Understanding Cicada Population Surges

adult cicada on leaf
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Understanding Cicada Population Surges

In 2024, a 13-year brood emerged in the same year as a 17-year brood. 

Cicada population surges, particularly the dramatic emergences we sometimes witness, are fascinating events influenced by several biological and environmental factors. These surges are primarily driven by the unique life cycles of cicadas, particularly periodical cicadas, as well as various ecological and climatic conditions.

The Life Cycles of Cicadas

Cicadas are divided into two main types based on their life cycles: annual cicadas and periodical cicadas.

1. Annual Cicadas

Life Cycle: Annual cicadas emerge every year and typically have a shorter life cycle ranging from two to five years, but their overlapping generations result in some emerging each year.

Population Fluctuations: These cicadas can experience fluctuations in population density due to environmental factors, but their annual appearance tends to be relatively consistent.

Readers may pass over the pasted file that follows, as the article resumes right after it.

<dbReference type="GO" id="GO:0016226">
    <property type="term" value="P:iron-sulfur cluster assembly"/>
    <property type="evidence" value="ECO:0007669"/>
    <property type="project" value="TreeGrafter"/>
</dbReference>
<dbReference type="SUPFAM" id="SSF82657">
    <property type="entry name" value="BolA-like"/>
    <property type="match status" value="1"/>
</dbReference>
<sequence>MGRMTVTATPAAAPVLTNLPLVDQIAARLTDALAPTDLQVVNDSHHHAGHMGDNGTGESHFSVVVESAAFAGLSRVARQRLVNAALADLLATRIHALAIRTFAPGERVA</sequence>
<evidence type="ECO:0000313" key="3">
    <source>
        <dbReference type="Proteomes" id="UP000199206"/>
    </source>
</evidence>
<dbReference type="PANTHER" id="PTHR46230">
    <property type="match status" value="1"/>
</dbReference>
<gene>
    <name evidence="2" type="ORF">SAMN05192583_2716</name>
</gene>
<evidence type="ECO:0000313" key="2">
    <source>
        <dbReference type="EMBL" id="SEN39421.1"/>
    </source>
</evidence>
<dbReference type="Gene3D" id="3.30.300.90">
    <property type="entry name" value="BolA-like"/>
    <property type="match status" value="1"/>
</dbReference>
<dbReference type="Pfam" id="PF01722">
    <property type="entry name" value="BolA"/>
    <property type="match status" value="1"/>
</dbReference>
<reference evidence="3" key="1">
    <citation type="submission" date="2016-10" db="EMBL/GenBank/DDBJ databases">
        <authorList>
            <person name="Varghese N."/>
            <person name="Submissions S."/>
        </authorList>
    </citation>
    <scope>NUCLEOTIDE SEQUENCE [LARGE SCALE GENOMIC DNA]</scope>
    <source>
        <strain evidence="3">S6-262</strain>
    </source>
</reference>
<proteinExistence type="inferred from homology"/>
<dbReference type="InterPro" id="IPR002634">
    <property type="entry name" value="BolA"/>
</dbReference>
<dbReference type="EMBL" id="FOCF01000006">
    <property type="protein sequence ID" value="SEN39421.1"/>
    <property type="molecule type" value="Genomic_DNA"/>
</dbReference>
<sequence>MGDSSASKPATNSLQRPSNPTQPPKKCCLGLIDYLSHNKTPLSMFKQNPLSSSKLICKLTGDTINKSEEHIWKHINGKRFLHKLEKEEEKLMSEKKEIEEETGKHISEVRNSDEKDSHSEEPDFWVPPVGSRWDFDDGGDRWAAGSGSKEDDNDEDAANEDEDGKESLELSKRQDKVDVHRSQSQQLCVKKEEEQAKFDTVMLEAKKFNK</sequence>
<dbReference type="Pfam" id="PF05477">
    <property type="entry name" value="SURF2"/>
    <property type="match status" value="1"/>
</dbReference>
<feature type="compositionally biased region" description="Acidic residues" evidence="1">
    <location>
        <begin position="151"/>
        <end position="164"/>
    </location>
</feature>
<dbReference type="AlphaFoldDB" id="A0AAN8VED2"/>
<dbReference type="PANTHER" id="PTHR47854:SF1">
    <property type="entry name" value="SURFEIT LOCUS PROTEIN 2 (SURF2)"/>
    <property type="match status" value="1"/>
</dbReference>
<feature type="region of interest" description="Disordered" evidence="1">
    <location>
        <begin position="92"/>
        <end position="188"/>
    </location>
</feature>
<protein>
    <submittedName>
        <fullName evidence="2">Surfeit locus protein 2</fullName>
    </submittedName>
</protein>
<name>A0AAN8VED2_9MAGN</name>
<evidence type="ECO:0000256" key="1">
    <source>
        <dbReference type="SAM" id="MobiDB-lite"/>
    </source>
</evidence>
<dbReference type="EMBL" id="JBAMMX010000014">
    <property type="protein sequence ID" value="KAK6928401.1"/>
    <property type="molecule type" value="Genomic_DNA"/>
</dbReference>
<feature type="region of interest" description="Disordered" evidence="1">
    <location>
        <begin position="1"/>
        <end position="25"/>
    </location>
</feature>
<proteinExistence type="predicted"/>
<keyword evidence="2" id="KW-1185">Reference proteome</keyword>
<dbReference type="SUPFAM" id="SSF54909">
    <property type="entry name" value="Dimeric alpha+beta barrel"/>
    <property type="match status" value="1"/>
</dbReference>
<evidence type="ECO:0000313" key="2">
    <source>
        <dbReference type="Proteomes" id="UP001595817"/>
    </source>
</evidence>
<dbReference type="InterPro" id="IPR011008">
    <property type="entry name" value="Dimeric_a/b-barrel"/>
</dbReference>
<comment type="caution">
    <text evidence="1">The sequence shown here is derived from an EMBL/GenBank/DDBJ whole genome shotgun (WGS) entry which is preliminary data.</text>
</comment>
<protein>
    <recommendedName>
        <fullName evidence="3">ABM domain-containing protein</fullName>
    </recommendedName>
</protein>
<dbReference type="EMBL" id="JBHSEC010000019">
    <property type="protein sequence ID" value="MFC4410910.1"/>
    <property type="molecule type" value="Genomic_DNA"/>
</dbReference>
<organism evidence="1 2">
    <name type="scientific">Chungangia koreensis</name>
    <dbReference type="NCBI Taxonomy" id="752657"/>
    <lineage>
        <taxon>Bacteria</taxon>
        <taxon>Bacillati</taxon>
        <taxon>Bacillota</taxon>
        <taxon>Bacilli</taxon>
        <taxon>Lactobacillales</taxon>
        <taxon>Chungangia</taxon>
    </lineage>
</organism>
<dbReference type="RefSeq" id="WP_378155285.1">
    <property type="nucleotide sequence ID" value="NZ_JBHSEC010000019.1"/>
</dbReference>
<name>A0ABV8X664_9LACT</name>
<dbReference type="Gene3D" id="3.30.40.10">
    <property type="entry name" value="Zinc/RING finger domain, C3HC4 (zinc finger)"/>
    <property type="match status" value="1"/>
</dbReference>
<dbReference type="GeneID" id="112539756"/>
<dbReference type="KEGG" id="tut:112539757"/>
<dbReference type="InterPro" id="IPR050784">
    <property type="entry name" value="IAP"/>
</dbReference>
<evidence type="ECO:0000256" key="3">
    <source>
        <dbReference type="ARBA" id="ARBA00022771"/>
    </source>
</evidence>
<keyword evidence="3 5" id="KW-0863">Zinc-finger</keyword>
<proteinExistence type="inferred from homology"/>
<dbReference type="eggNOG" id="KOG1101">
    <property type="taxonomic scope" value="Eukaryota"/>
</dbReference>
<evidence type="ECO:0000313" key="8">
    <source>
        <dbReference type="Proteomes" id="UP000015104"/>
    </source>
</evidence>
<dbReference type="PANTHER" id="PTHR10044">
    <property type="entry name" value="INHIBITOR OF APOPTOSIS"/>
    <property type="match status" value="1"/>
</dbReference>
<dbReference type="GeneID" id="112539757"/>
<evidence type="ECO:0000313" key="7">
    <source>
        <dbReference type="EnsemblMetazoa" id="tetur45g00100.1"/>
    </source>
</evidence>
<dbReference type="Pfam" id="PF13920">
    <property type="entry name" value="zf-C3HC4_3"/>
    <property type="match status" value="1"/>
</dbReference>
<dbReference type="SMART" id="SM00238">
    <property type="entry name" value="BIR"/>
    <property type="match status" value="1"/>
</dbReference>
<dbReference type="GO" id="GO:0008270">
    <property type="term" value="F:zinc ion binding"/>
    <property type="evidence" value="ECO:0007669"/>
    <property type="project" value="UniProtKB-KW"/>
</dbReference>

2. Periodical Cicadas

Life Cycle: Periodical cicadas are famous for their extended life cycles of 13 or 17 years. These cicadas spend most of their lives underground as nymphs, emerging in massive synchronized broods at the end of their developmental period.

Population Surges: The emergence of periodical cicadas is highly predictable and occurs on a strict cycle. When a brood emerges, millions of cicadas can appear simultaneously, leading to dramatic population surges in a specific region.

Factors Influencing Cicada Emergence

Several factors contribute to the timing and intensity of cicada population surges: